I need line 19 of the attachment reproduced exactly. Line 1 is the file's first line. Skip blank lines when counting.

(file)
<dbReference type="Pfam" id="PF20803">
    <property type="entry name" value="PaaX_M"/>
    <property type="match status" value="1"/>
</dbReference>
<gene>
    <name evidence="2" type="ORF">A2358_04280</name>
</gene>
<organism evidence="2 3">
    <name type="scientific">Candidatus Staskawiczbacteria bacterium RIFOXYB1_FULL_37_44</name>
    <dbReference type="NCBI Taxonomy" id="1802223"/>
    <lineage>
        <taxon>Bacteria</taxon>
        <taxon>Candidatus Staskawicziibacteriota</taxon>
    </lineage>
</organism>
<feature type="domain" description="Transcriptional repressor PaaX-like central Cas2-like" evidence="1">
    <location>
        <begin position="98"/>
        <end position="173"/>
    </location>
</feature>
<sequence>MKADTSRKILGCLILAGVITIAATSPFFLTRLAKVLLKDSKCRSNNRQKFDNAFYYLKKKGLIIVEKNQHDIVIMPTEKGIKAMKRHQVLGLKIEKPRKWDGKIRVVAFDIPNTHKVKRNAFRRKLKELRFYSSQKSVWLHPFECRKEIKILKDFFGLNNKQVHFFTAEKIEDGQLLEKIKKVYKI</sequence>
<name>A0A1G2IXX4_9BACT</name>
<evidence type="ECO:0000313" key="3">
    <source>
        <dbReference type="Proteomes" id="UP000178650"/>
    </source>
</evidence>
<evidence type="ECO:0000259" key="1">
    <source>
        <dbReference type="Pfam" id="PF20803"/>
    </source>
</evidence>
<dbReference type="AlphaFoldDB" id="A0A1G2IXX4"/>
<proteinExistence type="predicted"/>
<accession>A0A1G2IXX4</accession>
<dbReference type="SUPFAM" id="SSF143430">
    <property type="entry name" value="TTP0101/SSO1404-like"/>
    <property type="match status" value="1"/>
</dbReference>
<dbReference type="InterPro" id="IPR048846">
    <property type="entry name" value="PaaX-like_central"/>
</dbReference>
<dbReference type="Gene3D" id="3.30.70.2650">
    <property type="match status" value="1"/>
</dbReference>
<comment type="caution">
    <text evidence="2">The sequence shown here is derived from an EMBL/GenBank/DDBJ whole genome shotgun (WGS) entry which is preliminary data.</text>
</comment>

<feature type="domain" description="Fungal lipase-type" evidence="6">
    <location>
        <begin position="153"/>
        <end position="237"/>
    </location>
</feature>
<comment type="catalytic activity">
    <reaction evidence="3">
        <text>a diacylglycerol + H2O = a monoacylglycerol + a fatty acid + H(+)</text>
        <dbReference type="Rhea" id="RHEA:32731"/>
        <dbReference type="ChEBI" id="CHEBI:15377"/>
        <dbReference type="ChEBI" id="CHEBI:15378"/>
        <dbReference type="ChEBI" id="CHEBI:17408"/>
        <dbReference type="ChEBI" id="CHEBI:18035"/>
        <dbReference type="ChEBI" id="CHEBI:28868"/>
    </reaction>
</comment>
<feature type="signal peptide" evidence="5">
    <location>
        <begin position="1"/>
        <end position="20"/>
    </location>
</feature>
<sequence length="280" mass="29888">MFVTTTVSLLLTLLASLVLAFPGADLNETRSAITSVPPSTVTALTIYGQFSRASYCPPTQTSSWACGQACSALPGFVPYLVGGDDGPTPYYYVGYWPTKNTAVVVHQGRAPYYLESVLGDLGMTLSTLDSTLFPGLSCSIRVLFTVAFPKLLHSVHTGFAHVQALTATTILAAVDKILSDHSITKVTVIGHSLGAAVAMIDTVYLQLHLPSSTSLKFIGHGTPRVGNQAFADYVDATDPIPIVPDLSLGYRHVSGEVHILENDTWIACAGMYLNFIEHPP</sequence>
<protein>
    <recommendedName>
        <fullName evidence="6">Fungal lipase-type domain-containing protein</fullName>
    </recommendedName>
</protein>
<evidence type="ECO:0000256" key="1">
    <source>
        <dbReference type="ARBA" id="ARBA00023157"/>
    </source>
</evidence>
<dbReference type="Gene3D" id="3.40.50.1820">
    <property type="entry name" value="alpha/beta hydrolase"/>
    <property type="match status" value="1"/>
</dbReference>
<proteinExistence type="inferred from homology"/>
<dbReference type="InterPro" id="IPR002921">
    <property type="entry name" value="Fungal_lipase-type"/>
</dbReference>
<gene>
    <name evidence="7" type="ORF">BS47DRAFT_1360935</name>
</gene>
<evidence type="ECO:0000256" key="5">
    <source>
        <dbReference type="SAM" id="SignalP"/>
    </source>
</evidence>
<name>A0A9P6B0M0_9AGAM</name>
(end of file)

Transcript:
        <end position="173"/>